Wonderland Dementation Dept. - The Awkward Silence (Cover Artwork)
Staff Review

Wonderland Dementation Dept.

The Awkward Silence (2005)

Mind Riot

I, as I'm sure most people do, think about melodic death metal when Sweden is first brought into a discussion about music. That's not Wonderland Dementation Dept.'s game, however, as their brand of melodic hardcore is a far cry from what their country usually exports. Luckily, the band handles their own, as The Awkward Silence is chock full of rhythm and aggression.

The unique vocal approach that the band's singer takes is one that immediately draws you in, sounding not far off from Boy Sets Fire's Nathan Gray in his heyday, but with a fresh sound that's as perfect a fit for the music as you could possibly ask for. Alternating between his screams and some solid singing, the band is able to keep their sound from going stale by keeping you guessing as to where the song is going next. No matter the vocals, however, these songs still pack a very significant punch.

First and foremost, WDD are a band who knows how to keep a solid rhythm going. The guitars aren't punishing, there's no machine gun double bass, the regular bass isn't thick and pulsating, instead everything is fluid with just the amount of bite that's needed to really take notice. "Stage Blood?" is about as loud as the band is going to get, as they really do let loose and the guitars are able to rage under the manic vocal delivery. Still though, the quick drum rolls remind that it's the back and forth rhythms that are the centerpieces of the songs, even during their quieter moments.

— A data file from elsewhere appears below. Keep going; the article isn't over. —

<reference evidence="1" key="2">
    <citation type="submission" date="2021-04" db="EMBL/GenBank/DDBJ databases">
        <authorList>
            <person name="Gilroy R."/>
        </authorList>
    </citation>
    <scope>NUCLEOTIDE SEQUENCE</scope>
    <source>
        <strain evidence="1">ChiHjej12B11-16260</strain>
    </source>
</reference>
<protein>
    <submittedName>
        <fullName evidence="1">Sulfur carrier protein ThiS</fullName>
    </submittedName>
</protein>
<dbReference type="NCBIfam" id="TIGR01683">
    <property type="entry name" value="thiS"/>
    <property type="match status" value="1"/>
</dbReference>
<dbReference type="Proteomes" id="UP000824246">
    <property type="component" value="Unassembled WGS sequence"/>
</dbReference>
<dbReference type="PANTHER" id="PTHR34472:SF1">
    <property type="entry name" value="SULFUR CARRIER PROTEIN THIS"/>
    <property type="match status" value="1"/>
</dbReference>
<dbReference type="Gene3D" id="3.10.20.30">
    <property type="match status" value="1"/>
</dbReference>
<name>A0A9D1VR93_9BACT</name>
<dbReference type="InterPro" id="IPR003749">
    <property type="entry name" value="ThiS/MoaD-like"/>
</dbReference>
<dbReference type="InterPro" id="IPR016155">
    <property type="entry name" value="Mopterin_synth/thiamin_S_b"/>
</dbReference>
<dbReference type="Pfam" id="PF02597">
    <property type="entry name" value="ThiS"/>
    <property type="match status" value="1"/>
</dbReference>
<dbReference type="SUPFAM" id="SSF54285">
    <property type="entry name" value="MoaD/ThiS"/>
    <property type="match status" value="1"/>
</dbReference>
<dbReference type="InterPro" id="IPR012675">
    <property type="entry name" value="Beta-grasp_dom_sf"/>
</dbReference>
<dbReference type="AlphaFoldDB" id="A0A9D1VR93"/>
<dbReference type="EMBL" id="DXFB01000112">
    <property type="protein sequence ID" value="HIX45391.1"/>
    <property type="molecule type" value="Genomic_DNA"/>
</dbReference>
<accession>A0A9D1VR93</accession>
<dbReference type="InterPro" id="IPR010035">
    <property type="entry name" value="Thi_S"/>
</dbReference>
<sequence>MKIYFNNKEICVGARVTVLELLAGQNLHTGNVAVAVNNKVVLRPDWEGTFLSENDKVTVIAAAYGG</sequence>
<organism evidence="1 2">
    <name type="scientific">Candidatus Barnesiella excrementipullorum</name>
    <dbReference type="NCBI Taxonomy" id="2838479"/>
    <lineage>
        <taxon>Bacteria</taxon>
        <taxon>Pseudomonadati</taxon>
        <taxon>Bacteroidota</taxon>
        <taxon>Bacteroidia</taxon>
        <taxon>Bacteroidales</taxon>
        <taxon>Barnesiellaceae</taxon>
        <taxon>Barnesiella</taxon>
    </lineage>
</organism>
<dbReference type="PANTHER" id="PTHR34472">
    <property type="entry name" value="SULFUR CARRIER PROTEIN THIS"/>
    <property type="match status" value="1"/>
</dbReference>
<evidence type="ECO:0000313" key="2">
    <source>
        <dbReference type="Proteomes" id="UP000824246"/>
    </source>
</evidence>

"Lives of the Dead" is a portrait of a band who knows how to slow things down without losing any real momentum. The echo of each individual chord resonates loudly through the song, and the vocals are much more melodic and subdued, though the pitter-patter of the snare is barely audible in points. The song is in a much more emotional light than a lot of the record, but don't hold that against them, as it's no less at place than any of the hardcore tracks. Even here it's evident that each musician is extremely accomplished, and they all invaluably contribute to the ebb and flow of not only individual songs, but the album as a whole. Just as hard hitting as the song itself are the lyrics; "Don't curse the living, it's all they got / They are too busy with dying slowly" sounds especially poignant in the context of the music, and the emotion in the instrumentation only heightens until the song finally breaks, leading nicely into "Homeland Security Program," where conviction in the vocals are so necessary for the politically inspired lyrical content.

After hearing the three-song single Hypnosis several months back, I really wasn't sure how a full-length would pan out, but I'm more than happy to say that this album was worth the wait.